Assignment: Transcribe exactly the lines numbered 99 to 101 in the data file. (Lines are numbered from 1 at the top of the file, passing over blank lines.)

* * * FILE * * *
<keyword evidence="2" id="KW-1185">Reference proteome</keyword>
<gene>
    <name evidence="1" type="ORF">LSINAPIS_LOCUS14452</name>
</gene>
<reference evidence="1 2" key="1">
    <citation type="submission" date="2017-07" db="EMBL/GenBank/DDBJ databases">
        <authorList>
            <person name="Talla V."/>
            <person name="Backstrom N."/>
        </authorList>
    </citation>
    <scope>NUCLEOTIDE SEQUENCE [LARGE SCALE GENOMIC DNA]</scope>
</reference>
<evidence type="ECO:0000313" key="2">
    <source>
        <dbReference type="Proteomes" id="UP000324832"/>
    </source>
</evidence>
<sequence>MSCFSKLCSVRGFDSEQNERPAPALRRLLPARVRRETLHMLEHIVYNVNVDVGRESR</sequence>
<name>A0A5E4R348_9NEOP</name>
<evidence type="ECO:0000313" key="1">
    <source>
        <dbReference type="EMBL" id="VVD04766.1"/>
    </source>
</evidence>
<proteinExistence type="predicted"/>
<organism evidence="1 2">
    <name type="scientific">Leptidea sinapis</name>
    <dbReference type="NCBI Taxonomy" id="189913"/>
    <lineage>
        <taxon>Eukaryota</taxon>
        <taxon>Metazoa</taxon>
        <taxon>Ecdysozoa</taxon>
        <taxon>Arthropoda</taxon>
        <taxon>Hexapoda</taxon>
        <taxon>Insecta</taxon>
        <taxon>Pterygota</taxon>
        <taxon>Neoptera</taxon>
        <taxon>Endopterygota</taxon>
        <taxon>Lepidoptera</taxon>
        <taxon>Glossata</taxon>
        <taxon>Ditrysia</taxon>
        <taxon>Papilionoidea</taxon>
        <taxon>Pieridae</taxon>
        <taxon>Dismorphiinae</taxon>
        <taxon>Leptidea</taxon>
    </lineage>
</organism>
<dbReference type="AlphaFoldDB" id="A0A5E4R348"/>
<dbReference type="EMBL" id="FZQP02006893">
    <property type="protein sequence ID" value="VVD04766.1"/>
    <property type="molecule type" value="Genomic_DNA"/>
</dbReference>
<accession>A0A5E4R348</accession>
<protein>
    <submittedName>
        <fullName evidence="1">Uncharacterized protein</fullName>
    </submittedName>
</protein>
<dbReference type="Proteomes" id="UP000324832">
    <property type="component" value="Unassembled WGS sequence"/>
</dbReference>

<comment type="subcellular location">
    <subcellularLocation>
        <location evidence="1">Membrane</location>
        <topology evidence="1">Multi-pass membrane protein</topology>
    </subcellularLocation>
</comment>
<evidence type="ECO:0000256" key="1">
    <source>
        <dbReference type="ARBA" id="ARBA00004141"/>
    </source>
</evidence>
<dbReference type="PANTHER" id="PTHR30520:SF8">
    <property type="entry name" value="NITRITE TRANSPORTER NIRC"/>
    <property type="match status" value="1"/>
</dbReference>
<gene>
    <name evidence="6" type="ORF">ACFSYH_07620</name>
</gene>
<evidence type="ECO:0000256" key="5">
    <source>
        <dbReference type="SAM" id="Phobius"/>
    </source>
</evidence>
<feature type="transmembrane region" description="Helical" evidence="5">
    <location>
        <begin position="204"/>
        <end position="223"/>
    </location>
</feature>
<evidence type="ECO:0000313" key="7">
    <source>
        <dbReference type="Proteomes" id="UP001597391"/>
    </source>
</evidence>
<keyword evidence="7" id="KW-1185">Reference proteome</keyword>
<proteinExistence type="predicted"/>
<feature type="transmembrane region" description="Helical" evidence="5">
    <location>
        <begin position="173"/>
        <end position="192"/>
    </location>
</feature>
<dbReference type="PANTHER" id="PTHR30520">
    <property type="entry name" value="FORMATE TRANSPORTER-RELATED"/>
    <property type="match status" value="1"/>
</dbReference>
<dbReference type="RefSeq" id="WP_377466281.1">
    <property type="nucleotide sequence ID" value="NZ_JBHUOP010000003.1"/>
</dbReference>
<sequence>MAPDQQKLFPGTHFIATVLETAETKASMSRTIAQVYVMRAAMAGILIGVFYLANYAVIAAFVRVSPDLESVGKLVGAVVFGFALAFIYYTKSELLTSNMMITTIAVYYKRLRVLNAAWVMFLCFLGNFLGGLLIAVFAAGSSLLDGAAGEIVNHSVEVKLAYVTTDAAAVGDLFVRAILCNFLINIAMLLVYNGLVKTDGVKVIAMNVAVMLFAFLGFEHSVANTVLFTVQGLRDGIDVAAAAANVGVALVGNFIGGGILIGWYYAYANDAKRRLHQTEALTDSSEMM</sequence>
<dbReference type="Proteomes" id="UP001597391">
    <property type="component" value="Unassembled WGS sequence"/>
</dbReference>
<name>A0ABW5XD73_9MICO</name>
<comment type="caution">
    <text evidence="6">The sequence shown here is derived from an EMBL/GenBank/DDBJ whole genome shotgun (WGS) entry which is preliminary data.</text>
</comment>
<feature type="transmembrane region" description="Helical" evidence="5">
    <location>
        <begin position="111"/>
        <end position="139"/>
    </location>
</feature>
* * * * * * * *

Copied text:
<feature type="transmembrane region" description="Helical" evidence="5">
    <location>
        <begin position="173"/>